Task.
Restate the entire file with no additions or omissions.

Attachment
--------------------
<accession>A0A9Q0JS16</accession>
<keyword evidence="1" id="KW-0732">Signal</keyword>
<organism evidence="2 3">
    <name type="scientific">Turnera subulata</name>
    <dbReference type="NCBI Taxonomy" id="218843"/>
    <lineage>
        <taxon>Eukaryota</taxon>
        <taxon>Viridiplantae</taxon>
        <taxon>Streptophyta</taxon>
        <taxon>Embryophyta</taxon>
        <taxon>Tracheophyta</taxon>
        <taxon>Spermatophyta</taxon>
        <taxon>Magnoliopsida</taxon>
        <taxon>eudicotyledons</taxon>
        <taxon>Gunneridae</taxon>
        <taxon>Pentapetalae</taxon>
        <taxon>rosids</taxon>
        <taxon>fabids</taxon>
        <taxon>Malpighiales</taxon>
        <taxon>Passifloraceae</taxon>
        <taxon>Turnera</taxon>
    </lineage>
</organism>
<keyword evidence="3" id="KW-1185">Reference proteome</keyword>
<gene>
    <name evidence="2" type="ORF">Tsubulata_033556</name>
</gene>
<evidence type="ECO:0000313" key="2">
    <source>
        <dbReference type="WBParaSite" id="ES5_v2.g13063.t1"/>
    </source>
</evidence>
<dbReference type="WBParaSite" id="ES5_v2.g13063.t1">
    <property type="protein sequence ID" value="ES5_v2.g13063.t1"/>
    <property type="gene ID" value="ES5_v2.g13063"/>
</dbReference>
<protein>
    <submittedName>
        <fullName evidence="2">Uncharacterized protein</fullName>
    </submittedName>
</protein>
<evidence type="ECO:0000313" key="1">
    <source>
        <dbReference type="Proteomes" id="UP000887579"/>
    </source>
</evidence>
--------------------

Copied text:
<accession>A0A9Q0JS16</accession>
<keyword evidence="1" id="KW-0732">Signal</keyword>
<organism evidence="2 3">
    <name type="scientific">Turnera subulata</name>
    <dbReference type="NCBI Taxonomy" id="218843"/>
    <lineage>
        <taxon>Eukaryota</taxon>
        <taxon>Viridiplantae</taxon>
        <taxon>Streptophyta</taxon>
        <taxon>Embryophyta</taxon>
        <taxon>Tracheophyta</taxon>
        <taxon>Spermatophyta</taxon>
        <taxon>Magnoliopsida</taxon>
        <taxon>eudicotyledons</taxon>
        <taxon>Gunneridae</taxon>
        <taxon>Pentapetalae</taxon>
        <taxon>rosids</taxon>
        <taxon>fabids</taxon>
        <taxon>Malpighiales</taxon>
        <taxon>Passifloraceae</taxon>
        <taxon>Turnera</taxon>
    </lineage>
</organism>
<keyword evidence="3" id="KW-1185">Reference proteome</keyword>
<gene>
    <name evidence="2" type="ORF">Tsubulata_033556</name>
</gene>
<evidence type="ECO:0000313" key="2">
    <source>
        <dbReference type="WBParaSite" id="ES5_v2.g13063.t1"/>
    </source>
</evidence>
<dbReference type="WBParaSite" id="ES5_v2.g13063.t1">
    <property type="protein sequence ID" value="ES5_v2.g13063.t1"/>
    <property type="gene ID" value="ES5_v2.g13063"/>
</dbReference>
<protein>
    <submittedName>
        <fullName evidence="2">Uncharacterized protein</fullName>
    </submittedName>
</protein>
<evidence type="ECO:0000313" key="1">
    <source>
        <dbReference type="Proteomes" id="UP000887579"/>
    </source>
</evidence>